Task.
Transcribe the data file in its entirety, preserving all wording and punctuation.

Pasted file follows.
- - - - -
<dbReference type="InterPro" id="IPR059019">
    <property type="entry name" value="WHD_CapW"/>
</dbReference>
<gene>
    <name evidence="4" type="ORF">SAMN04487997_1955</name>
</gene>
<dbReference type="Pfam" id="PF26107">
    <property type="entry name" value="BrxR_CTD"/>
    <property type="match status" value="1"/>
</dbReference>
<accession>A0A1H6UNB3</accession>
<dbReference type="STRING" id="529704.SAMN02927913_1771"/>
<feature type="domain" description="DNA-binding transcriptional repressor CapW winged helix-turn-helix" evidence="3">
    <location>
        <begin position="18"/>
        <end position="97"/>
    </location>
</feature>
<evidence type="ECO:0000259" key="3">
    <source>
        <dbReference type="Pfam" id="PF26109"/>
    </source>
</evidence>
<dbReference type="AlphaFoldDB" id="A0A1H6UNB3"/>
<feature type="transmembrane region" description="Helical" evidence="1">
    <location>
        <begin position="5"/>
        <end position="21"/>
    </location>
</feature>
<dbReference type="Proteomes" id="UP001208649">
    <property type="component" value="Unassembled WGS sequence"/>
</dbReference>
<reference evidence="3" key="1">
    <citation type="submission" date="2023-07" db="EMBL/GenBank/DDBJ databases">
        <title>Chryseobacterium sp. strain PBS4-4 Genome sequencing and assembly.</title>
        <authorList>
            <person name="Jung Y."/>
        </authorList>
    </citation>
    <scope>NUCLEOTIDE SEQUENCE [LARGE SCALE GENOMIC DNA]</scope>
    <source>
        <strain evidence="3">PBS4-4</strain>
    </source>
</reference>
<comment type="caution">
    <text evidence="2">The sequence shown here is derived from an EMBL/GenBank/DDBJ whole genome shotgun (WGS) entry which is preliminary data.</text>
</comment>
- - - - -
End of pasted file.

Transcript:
<dbReference type="InterPro" id="IPR059019">
    <property type="entry name" value="WHD_CapW"/>
</dbReference>
<gene>
    <name evidence="4" type="ORF">SAMN04487997_1955</name>
</gene>
<dbReference type="Pfam" id="PF26107">
    <property type="entry name" value="BrxR_CTD"/>
    <property type="match status" value="1"/>
</dbReference>
<accession>A0A1H6UNB3</accession>
<dbReference type="STRING" id="529704.SAMN02927913_1771"/>
<feature type="domain" description="DNA-binding transcriptional repressor CapW winged helix-turn-helix" evidence="3">
    <location>
        <begin position="18"/>
        <end position="97"/>
    </location>
</feature>
<evidence type="ECO:0000259" key="3">
    <source>
        <dbReference type="Pfam" id="PF26109"/>
    </source>
</evidence>
<dbReference type="AlphaFoldDB" id="A0A1H6UNB3"/>
<feature type="transmembrane region" description="Helical" evidence="1">
    <location>
        <begin position="5"/>
        <end position="21"/>
    </location>
</feature>
<dbReference type="Proteomes" id="UP001208649">
    <property type="component" value="Unassembled WGS sequence"/>
</dbReference>
<reference evidence="3" key="1">
    <citation type="submission" date="2023-07" db="EMBL/GenBank/DDBJ databases">
        <title>Chryseobacterium sp. strain PBS4-4 Genome sequencing and assembly.</title>
        <authorList>
            <person name="Jung Y."/>
        </authorList>
    </citation>
    <scope>NUCLEOTIDE SEQUENCE [LARGE SCALE GENOMIC DNA]</scope>
    <source>
        <strain evidence="3">PBS4-4</strain>
    </source>
</reference>
<comment type="caution">
    <text evidence="2">The sequence shown here is derived from an EMBL/GenBank/DDBJ whole genome shotgun (WGS) entry which is preliminary data.</text>
</comment>